A business simulation at Te Awamutu College saw the hall filled to the brim with students last week all wanting to get their hands on some of the food items for sale.
Market Day, a longstanding event at the school to give business students an idea of how to run their own business, took place last Thursday during the lunch break.
"It gives them an idea of some the challenges that business owners face," says Patrick Hounsell, head of the business studies department.
The Market Day was run by his Year 10 business classes and there were 15 stalls.
Food items that were for sale included churros, hot chips, cupcakes, milkshakes, fried bread and fizzy drinks.
"The churros and milkshakes were popular stalls on the day," says Patrick.
The students were tasked to organise who was going to do what in their groups, they needed to decide if they were going to have a float to be able to provide change and they needed to estimate the demand for their product.
They were also required to pay expenses such as hall hire and a registry fee, and they were taxed.
"All those expenses only come out to be about $4.50, and we don't tax them a lot but we do take that money and donate it all to a charity," says Patrick.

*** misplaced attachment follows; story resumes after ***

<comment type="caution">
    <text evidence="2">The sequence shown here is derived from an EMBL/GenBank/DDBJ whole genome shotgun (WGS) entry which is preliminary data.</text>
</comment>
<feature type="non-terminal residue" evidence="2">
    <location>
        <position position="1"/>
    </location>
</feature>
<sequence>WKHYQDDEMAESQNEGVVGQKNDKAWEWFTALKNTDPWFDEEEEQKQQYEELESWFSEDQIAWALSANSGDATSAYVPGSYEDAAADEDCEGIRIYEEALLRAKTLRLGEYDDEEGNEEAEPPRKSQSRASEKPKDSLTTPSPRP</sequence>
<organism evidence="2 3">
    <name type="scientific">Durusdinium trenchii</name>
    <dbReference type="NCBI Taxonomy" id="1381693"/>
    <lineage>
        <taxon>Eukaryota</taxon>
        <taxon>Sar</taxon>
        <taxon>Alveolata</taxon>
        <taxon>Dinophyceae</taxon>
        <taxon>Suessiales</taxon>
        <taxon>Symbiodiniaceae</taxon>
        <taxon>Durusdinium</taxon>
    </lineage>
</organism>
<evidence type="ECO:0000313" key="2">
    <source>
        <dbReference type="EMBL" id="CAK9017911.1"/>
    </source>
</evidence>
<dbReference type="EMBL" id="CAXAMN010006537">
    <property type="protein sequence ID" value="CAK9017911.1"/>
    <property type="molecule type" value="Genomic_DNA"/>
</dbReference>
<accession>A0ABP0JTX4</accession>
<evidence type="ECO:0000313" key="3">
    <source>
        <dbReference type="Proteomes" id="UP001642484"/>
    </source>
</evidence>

Any profit they make they got to keep for themselves.
Patrick says the students enjoyed the simulation.
"Some of them are now thinking about how they would do things differently which is what we want. We want them thinking about what was good but also what went bad and how they might change things up if they were going to do it again," says Patrick.
Patrick is a new teacher to Te Awamutu College this year and was formerly teaching at St Peters Cambridge.
He teaches business studies to the juniors, Year 9-10, and economics and accounting to the seniors, Year 11-13.
He believes students at the school would benefit from business studies being offered right through to senior levels.
"I'm hoping we can get some business courses going for our seniors too, I think our students would be well suited to those courses. But it all depends on demand and if we have enough students who want to do that course," says Patrick.